Thursday, June 6, 2013

Thinking Pink



Recent news this week from the Susan G. Komen foundation shook the pink world for a bit.  The charity announced that it would not be continuing the famous 3-Day Walk in many major cities after this year, including in our very own Boston.  TheKomen publicists explain that the Boston market especially has been on a downward spiral for the past four years; essentially Komen can no longer afford to have the walk.

Basically, for those of you who are unaware, Komen has thousands of walkers each year who sign up in pink solidarity to walk and raise money – millions of dollars – for their non-profit charity.  Each person who signs up is on the hook for a minimum of $2300 in fundraising.  Boston alone has raised a pool of $3M+ year after year.
 
I, personally, have supported and donated to several people in the area with their walking endeavors in the name of pink.  I always have and I always will; however, now I am being a bit more selective in where my dollars end up.

This is not a Komen-bashing post whatsoever.  Without Komen, many of the research and advances made would not be available to the breast cancer community.  However, with all the recent ill-fated business choices behind Komen, and now the demise of the 3-Day Walk in several major cities, one cannot wonder if the public perception has caught on to the reality of true financial bottom-line of such vast pink corporate vehicles.

Komen is one of the better breast cancer charities out there, with a return of about 83 cents of every dollar donated being directed to the “cause”.  However, in 2010, Komen had an operating budget in the RED by nearly $4.5M.  Yes, $4.5M dollars.  See charitynavigator.com for all your inquiries about any charity and their financial reports.

Again, I do not wish to bash Komen.  I am simply making better choices about where to put my donated dollars as I have a limited amount to donate annually and honestly, I want more bang for my buck.

On top of that, tomorrow, June 7th, 2013 marks my five year (YES!  5 YEAR!) chemo-versary.  You have heard me say it before  in my prior post called Rebirth and you will hear me singing it from the rooftops on Friday!  I have dodged the cancer recurrence bullet (knock on wood) that has been on….my….tail……every three months for the past five years.  Only another fellow survivor will truly understand the weighted feeling of being followed by this little cloud of despair for so long.  As much as I tried to shoo this little cloud away from me, the uncertainty, the fear and the dread hung around close enough to be a humble reminder that my so-called NEW life, my rebirth was shrouded from that feeling of freedom until the remarkable five year date.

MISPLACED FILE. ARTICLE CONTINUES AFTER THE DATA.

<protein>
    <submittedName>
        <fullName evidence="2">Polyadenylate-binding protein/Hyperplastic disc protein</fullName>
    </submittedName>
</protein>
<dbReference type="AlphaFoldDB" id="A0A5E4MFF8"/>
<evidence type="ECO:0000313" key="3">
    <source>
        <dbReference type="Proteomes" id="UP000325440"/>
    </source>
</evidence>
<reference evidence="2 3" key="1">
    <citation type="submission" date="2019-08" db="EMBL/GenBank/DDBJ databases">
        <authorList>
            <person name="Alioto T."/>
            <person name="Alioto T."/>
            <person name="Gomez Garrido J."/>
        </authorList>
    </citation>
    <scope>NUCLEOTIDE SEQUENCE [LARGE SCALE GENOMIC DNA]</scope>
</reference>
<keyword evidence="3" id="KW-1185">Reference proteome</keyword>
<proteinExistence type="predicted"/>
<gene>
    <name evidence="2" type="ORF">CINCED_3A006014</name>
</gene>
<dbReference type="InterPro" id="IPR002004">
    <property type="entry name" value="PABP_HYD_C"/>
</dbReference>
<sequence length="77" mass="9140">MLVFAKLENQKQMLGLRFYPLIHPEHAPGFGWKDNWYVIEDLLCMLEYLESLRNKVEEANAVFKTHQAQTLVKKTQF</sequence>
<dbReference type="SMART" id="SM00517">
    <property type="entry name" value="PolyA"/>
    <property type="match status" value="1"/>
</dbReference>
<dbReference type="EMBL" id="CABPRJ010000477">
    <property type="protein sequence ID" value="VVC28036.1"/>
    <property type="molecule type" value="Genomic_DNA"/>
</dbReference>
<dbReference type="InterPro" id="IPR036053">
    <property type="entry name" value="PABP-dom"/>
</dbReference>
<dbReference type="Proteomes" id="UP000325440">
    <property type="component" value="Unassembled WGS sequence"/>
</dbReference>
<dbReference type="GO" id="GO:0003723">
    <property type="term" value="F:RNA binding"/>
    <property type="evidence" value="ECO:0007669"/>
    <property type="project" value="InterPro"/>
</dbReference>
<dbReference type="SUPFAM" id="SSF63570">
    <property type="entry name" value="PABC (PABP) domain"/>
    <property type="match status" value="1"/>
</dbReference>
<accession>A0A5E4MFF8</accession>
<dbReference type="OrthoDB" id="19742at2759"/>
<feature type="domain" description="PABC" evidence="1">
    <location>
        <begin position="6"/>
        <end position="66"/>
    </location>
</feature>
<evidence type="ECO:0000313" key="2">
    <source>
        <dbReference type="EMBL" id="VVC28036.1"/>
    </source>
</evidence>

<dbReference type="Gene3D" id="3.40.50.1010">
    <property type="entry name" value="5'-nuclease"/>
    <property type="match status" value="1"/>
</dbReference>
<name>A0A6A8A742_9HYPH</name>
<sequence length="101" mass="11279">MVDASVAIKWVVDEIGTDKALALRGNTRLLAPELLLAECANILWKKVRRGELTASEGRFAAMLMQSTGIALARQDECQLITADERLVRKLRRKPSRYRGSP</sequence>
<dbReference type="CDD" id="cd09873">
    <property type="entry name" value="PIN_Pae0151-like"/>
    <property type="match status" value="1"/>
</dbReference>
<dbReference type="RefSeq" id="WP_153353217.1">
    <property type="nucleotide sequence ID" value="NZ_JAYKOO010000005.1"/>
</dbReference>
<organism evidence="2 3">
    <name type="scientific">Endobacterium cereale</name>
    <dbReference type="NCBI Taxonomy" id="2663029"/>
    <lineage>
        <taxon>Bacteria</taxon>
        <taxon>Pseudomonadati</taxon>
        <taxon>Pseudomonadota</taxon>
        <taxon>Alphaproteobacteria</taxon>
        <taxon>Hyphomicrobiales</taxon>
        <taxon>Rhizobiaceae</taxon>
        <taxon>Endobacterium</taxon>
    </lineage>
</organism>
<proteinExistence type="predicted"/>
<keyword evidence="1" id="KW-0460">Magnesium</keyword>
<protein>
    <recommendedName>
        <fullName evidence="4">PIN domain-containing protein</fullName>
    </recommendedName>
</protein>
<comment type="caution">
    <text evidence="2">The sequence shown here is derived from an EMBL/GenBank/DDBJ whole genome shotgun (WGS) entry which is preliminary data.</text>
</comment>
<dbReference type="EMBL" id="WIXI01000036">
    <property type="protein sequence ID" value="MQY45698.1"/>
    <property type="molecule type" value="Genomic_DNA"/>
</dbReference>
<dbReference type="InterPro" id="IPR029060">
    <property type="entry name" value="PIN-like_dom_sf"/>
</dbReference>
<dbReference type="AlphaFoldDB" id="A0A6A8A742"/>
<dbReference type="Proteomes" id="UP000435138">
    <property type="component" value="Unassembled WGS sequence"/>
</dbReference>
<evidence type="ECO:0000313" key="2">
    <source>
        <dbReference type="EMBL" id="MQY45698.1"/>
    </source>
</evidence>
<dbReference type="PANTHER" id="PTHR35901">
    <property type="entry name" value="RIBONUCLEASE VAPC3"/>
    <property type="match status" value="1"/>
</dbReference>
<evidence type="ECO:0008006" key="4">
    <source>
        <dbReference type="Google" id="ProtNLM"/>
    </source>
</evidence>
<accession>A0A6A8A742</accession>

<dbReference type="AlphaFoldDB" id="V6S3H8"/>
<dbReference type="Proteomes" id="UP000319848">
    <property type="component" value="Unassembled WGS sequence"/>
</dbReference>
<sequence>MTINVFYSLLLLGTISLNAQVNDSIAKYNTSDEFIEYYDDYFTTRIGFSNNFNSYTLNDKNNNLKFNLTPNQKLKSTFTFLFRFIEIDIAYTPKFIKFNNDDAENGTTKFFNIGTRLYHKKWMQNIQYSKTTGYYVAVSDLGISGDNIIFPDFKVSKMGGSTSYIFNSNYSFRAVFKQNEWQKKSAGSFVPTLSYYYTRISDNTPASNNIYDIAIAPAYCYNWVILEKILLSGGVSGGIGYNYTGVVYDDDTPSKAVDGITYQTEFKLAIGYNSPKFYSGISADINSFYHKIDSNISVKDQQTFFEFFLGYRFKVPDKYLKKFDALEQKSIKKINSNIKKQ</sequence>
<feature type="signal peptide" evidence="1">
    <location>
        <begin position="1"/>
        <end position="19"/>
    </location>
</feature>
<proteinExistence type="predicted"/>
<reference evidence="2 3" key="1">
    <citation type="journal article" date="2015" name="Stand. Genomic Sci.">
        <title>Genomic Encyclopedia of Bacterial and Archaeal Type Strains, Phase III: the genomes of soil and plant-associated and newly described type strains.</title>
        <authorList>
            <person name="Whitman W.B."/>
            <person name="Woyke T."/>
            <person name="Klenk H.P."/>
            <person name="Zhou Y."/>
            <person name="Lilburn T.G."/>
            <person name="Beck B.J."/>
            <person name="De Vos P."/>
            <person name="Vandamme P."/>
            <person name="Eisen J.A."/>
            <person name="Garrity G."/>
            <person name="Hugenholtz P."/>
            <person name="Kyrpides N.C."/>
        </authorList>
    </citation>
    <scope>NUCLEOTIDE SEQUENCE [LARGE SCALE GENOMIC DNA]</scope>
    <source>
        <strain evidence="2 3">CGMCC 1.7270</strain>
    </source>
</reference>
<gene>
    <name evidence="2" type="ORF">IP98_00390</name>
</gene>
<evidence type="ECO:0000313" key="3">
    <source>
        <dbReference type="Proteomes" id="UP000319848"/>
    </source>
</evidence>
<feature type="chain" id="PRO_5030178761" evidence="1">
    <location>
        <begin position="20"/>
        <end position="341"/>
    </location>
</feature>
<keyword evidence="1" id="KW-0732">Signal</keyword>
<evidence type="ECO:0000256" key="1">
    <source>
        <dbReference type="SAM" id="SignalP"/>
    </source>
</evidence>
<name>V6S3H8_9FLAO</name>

DID I MENTION THAT DAY IS TOMORROW?
 
In any event, about a year after my treatment wrapped up, I was courted by nearly every breast cancer charity out there because my story is indeed unique.  Sure, cancer while pregnant is not as staggering as one would think (about 1 in every 3,000), but it is still terrifying;  to have mother and child come out surviving and thriving is well, remarkable.

I knew I could not give myself to each and every charity, even though I wanted to.  I tend to give all of myself when I do give, so it was a matter of finding what charity was a fit for me and my personal beliefs.

I was shocked to find out that many of the larger breast cancer charities, not just Komen, were returning very little of the cents on the dollars to the actual cause itself.  One charity was as low as seventeen cents on the dollar!  Yes!  What that means is if you donated $10 to my Relay for Life walk in 2008, only $1.70 of your donation made it through to the cause itself.  Ouch.